06-Apr-2017 08:18 PM
Born in 1955, is a Hindi poet, painter, translator and environmental activist. She was a teacher of English literature for two decades at the University of Chandigarh, from where she resigned five years ago and moved to the township of Hoshangabad in central India on the banks of the river Narmada, where she devotes herself to writing, painting and translation full-time. As an activist, she has worked extensively in rural Madhya Pradesh at developing an innovative child centered pedagogy, and has supported the cause of the dam-dislocated people of the Narmada valley as well as the victims of the 1984 gas disaster in Bhopal. She has published five collections of poetry: Teji aur Rustam ki Kavitaen (Harper Collins, New Delhi, 2009), Maitri (Surya Prakashan Mandir, Bikaner, 2008), Ant ki Kucch aur Kavitayen (Vani Prakashan, New Delhi, 2000), Lo Kaha Sanbari (National Publishing House, New Delhi, 1994) Yahan Kucch Andheri Aur Tikhi Hai Nadi (Bharati Bhasha Prakashan, New Delhi, 1983); one novel called Neela, (Vani Prakashan, New Delhi, 1999); and a collection of short stories, Sapne Mein Prem ki Saat Kahanian (Vani Prakashan, New Delhi, 2009). Her poems have been translated into a number of Indian and foreign languages, including Swedish and Polish; has done readings and delivered lectures mostly in Scandinavian countries; and has been invited to international literary festivals in Finland, Norway, and Sweden. Ms. Grover is a recipient of the Bharat Bhushan Agrawal Award (1989), the Raza Award for Poetry (2003), and the Senior Fellowship from the Central Ministry of Culture. She was also the writer-in-residence at Premchand Srijan Peeth, Ujjain (1995-1997).
She is the language consultant for Swedish and Norwegian for the multiscript magazine Pratilipi, that provides a space for interactions between diverse sorts of writing and writers. Teji Grover lives and works in Hoshangabad, Madhya Pradesh.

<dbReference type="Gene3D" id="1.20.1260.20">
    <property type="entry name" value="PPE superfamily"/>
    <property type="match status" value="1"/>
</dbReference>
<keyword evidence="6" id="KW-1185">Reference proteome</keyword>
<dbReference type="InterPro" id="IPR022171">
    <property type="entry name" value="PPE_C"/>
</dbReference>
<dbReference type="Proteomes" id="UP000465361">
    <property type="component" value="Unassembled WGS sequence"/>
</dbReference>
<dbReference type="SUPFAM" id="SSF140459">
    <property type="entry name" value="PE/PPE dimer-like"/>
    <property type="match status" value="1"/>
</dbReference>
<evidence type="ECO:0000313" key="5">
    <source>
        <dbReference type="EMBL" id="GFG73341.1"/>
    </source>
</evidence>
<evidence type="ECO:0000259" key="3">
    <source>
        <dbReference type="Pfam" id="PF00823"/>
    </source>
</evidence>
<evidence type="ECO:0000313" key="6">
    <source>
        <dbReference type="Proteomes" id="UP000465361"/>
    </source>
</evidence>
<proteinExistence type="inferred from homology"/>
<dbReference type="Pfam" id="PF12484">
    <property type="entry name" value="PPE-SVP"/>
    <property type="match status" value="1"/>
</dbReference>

Knut Hamsun’s novels Pan (2002) and Hunger (2004); with Rustam Singh, two plays, Hedda Gabler and Master Builder (2006) by Henrik Ibsen ; an anthology of 23 Swedish poets, Barf Ki Khushboo (2001) , Tove Olga Aurora, a collection of poems by Lars Lundkvist (2005). Also Ten Contemporary Norwegian Short Stories , (2008); a selection and translation of Swedish poet Ann Jäderlund (2009), and Mrityurog, translation of a novel by Marguerite Duras (2010). Mostly published by Vani Prakashan, New Delhi. Travel, festivals, lectures: Lectures and poetry readings at Oulu and Helsinki; at University of Stockholm and Uppsala University, Sweden; Jageillonian University, Krakow; several seminars and readings, as poet and\or translator at the Annual International Book Fair at Gothenberg, Sweden. In 2007, a 3- week residency at the Baltic Centre for Writers and Translators at Visby, Sweden. In 2008 readings at the Baltic Centre, Visby, Sweden, at their annual International Poetry Festival. The same year she read her poetry as part of the Olav Hauge Centenary celebrations at the poet’s birthplace (Ulvik) in Norway. October 2011, Poetry reading and exhibition of paintings, India-Fest, Trondhiem, Norway.
Solo Shows of Paintings
At the Institute of Advanced Studies, Bangalore, 2005, during an Indo-Swedish literary festival. During theInternational Poetry Festival at Baltic Centre for Writers and Translators, Visby, Sweden, August, 2008.
At the Olav Hauge Centenary Festival in Ulvik, Norway in September, 2008. In November 2010, Earth Colors, Jawahar Kala Kendra, Jaipur. Jo Nahi Hai, at Arpana Caur’s gallery , New Delhi, January 2011, to commemorate Shamsher Bahadur Singh’s birth centenary. Colors of Ladakh, during the India-Fest at Trondheim, 2011, Norway. Group show Palettes of Bhopal at JKK, Jaipur.
Group show at Kala Academy, February 2012, Goa.